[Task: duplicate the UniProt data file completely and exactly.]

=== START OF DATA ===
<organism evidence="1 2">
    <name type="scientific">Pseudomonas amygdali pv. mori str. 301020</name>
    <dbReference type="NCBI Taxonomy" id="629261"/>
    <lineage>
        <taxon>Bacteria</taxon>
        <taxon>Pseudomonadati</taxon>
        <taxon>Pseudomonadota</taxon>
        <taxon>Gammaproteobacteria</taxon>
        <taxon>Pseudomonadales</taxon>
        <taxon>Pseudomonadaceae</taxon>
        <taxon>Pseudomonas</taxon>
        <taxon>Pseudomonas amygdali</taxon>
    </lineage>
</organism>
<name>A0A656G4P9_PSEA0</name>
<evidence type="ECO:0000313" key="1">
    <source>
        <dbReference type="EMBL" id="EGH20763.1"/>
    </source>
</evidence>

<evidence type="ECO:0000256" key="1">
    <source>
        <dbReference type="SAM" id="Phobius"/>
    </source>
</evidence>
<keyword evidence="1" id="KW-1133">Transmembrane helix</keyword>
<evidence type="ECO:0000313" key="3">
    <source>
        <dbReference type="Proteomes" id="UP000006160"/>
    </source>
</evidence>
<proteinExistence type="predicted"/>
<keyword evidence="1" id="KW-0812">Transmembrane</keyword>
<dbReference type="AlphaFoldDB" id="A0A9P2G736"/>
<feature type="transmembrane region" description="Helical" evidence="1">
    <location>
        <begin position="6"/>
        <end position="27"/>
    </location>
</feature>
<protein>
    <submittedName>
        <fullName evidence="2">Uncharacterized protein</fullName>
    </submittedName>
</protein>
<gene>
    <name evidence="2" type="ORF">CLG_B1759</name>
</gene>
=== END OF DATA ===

<organism evidence="1 2">
    <name type="scientific">Pseudomonas amygdali pv. mori str. 301020</name>
    <dbReference type="NCBI Taxonomy" id="629261"/>
    <lineage>
        <taxon>Bacteria</taxon>
        <taxon>Pseudomonadati</taxon>
        <taxon>Pseudomonadota</taxon>
        <taxon>Gammaproteobacteria</taxon>
        <taxon>Pseudomonadales</taxon>
        <taxon>Pseudomonadaceae</taxon>
        <taxon>Pseudomonas</taxon>
        <taxon>Pseudomonas amygdali</taxon>
    </lineage>
</organism>
<name>A0A656G4P9_PSEA0</name>
<evidence type="ECO:0000313" key="1">
    <source>
        <dbReference type="EMBL" id="EGH20763.1"/>
    </source>
</evidence>

<evidence type="ECO:0000256" key="1">
    <source>
        <dbReference type="SAM" id="Phobius"/>
    </source>
</evidence>
<keyword evidence="1" id="KW-1133">Transmembrane helix</keyword>
<evidence type="ECO:0000313" key="3">
    <source>
        <dbReference type="Proteomes" id="UP000006160"/>
    </source>
</evidence>
<proteinExistence type="predicted"/>
<keyword evidence="1" id="KW-0812">Transmembrane</keyword>
<dbReference type="AlphaFoldDB" id="A0A9P2G736"/>
<feature type="transmembrane region" description="Helical" evidence="1">
    <location>
        <begin position="6"/>
        <end position="27"/>
    </location>
</feature>
<protein>
    <submittedName>
        <fullName evidence="2">Uncharacterized protein</fullName>
    </submittedName>
</protein>
<gene>
    <name evidence="2" type="ORF">CLG_B1759</name>
</gene>